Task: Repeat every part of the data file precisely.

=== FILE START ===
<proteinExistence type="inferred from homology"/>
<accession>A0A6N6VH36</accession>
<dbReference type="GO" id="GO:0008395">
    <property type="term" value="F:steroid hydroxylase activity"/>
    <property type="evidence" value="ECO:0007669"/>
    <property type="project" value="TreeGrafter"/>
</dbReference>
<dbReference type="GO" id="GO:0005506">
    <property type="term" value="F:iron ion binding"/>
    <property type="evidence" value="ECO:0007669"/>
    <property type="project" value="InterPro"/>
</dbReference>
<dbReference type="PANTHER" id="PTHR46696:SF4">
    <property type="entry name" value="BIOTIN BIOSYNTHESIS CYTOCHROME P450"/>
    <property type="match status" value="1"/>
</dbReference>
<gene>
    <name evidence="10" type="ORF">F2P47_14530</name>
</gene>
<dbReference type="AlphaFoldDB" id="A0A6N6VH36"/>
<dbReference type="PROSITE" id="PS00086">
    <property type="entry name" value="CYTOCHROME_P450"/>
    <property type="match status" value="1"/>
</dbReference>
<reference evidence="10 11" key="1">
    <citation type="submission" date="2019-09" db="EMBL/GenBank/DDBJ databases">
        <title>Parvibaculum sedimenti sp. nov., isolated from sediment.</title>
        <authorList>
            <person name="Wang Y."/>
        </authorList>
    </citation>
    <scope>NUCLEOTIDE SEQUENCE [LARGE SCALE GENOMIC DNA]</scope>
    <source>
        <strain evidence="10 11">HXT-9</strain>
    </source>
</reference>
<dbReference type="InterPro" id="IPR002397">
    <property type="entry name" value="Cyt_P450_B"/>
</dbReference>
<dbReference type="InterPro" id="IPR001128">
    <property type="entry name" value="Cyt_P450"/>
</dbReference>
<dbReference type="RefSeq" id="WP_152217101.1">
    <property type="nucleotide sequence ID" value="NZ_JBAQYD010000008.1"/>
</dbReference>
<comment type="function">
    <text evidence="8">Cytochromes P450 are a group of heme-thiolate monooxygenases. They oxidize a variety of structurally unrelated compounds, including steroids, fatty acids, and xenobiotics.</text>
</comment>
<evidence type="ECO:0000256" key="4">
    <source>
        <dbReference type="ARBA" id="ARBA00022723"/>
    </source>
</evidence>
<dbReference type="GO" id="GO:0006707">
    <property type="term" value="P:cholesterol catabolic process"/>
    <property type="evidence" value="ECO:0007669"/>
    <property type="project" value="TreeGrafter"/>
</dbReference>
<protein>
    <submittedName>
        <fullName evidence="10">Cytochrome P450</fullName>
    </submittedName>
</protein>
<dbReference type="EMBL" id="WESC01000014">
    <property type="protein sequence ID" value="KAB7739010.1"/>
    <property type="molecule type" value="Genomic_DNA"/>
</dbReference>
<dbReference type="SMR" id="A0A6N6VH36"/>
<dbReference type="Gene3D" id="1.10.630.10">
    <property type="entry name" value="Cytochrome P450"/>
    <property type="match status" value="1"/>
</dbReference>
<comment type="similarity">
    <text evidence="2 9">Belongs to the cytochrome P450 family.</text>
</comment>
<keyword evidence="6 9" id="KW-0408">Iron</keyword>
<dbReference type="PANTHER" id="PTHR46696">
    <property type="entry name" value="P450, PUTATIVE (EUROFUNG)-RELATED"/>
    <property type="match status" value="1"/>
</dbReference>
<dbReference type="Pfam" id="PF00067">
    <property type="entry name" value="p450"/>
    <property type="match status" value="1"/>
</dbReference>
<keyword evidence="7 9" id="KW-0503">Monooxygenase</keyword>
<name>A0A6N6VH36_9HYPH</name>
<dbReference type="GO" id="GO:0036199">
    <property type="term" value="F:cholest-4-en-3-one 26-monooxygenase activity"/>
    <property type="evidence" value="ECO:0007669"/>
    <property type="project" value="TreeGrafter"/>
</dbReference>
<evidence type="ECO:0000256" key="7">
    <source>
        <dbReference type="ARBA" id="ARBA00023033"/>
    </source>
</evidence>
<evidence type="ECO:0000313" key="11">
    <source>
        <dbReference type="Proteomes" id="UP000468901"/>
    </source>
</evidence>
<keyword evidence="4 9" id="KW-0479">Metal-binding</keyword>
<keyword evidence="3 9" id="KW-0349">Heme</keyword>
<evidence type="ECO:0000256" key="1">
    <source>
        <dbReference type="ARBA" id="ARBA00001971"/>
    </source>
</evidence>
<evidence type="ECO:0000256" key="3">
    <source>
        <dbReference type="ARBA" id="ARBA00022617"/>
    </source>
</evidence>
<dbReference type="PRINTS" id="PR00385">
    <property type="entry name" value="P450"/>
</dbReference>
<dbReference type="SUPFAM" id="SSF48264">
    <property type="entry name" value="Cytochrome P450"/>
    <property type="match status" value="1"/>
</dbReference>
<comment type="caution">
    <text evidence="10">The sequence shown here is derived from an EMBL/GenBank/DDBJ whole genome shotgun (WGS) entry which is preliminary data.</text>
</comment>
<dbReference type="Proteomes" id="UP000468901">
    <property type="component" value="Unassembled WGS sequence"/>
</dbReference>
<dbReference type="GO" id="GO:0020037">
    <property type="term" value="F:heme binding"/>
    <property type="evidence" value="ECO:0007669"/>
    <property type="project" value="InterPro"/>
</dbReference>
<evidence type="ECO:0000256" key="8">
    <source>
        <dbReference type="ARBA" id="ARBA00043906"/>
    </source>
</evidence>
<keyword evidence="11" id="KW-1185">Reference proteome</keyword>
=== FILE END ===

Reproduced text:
<proteinExistence type="inferred from homology"/>
<accession>A0A6N6VH36</accession>
<dbReference type="GO" id="GO:0008395">
    <property type="term" value="F:steroid hydroxylase activity"/>
    <property type="evidence" value="ECO:0007669"/>
    <property type="project" value="TreeGrafter"/>
</dbReference>
<dbReference type="GO" id="GO:0005506">
    <property type="term" value="F:iron ion binding"/>
    <property type="evidence" value="ECO:0007669"/>
    <property type="project" value="InterPro"/>
</dbReference>
<dbReference type="PANTHER" id="PTHR46696:SF4">
    <property type="entry name" value="BIOTIN BIOSYNTHESIS CYTOCHROME P450"/>
    <property type="match status" value="1"/>
</dbReference>
<gene>
    <name evidence="10" type="ORF">F2P47_14530</name>
</gene>
<dbReference type="AlphaFoldDB" id="A0A6N6VH36"/>
<dbReference type="PROSITE" id="PS00086">
    <property type="entry name" value="CYTOCHROME_P450"/>
    <property type="match status" value="1"/>
</dbReference>
<reference evidence="10 11" key="1">
    <citation type="submission" date="2019-09" db="EMBL/GenBank/DDBJ databases">
        <title>Parvibaculum sedimenti sp. nov., isolated from sediment.</title>
        <authorList>
            <person name="Wang Y."/>
        </authorList>
    </citation>
    <scope>NUCLEOTIDE SEQUENCE [LARGE SCALE GENOMIC DNA]</scope>
    <source>
        <strain evidence="10 11">HXT-9</strain>
    </source>
</reference>
<dbReference type="InterPro" id="IPR002397">
    <property type="entry name" value="Cyt_P450_B"/>
</dbReference>
<dbReference type="InterPro" id="IPR001128">
    <property type="entry name" value="Cyt_P450"/>
</dbReference>
<dbReference type="RefSeq" id="WP_152217101.1">
    <property type="nucleotide sequence ID" value="NZ_JBAQYD010000008.1"/>
</dbReference>
<comment type="function">
    <text evidence="8">Cytochromes P450 are a group of heme-thiolate monooxygenases. They oxidize a variety of structurally unrelated compounds, including steroids, fatty acids, and xenobiotics.</text>
</comment>
<evidence type="ECO:0000256" key="4">
    <source>
        <dbReference type="ARBA" id="ARBA00022723"/>
    </source>
</evidence>
<dbReference type="GO" id="GO:0006707">
    <property type="term" value="P:cholesterol catabolic process"/>
    <property type="evidence" value="ECO:0007669"/>
    <property type="project" value="TreeGrafter"/>
</dbReference>
<protein>
    <submittedName>
        <fullName evidence="10">Cytochrome P450</fullName>
    </submittedName>
</protein>
<dbReference type="EMBL" id="WESC01000014">
    <property type="protein sequence ID" value="KAB7739010.1"/>
    <property type="molecule type" value="Genomic_DNA"/>
</dbReference>
<dbReference type="SMR" id="A0A6N6VH36"/>
<dbReference type="Gene3D" id="1.10.630.10">
    <property type="entry name" value="Cytochrome P450"/>
    <property type="match status" value="1"/>
</dbReference>
<comment type="similarity">
    <text evidence="2 9">Belongs to the cytochrome P450 family.</text>
</comment>
<keyword evidence="6 9" id="KW-0408">Iron</keyword>
<dbReference type="PANTHER" id="PTHR46696">
    <property type="entry name" value="P450, PUTATIVE (EUROFUNG)-RELATED"/>
    <property type="match status" value="1"/>
</dbReference>
<dbReference type="Pfam" id="PF00067">
    <property type="entry name" value="p450"/>
    <property type="match status" value="1"/>
</dbReference>
<keyword evidence="7 9" id="KW-0503">Monooxygenase</keyword>
<name>A0A6N6VH36_9HYPH</name>
<dbReference type="GO" id="GO:0036199">
    <property type="term" value="F:cholest-4-en-3-one 26-monooxygenase activity"/>
    <property type="evidence" value="ECO:0007669"/>
    <property type="project" value="TreeGrafter"/>
</dbReference>
<evidence type="ECO:0000256" key="7">
    <source>
        <dbReference type="ARBA" id="ARBA00023033"/>
    </source>
</evidence>
<evidence type="ECO:0000313" key="11">
    <source>
        <dbReference type="Proteomes" id="UP000468901"/>
    </source>
</evidence>
<keyword evidence="4 9" id="KW-0479">Metal-binding</keyword>
<keyword evidence="3 9" id="KW-0349">Heme</keyword>
<evidence type="ECO:0000256" key="1">
    <source>
        <dbReference type="ARBA" id="ARBA00001971"/>
    </source>
</evidence>
<evidence type="ECO:0000256" key="3">
    <source>
        <dbReference type="ARBA" id="ARBA00022617"/>
    </source>
</evidence>
<dbReference type="PRINTS" id="PR00385">
    <property type="entry name" value="P450"/>
</dbReference>
<dbReference type="SUPFAM" id="SSF48264">
    <property type="entry name" value="Cytochrome P450"/>
    <property type="match status" value="1"/>
</dbReference>
<comment type="caution">
    <text evidence="10">The sequence shown here is derived from an EMBL/GenBank/DDBJ whole genome shotgun (WGS) entry which is preliminary data.</text>
</comment>
<dbReference type="Proteomes" id="UP000468901">
    <property type="component" value="Unassembled WGS sequence"/>
</dbReference>
<dbReference type="GO" id="GO:0020037">
    <property type="term" value="F:heme binding"/>
    <property type="evidence" value="ECO:0007669"/>
    <property type="project" value="InterPro"/>
</dbReference>
<evidence type="ECO:0000256" key="8">
    <source>
        <dbReference type="ARBA" id="ARBA00043906"/>
    </source>
</evidence>
<keyword evidence="11" id="KW-1185">Reference proteome</keyword>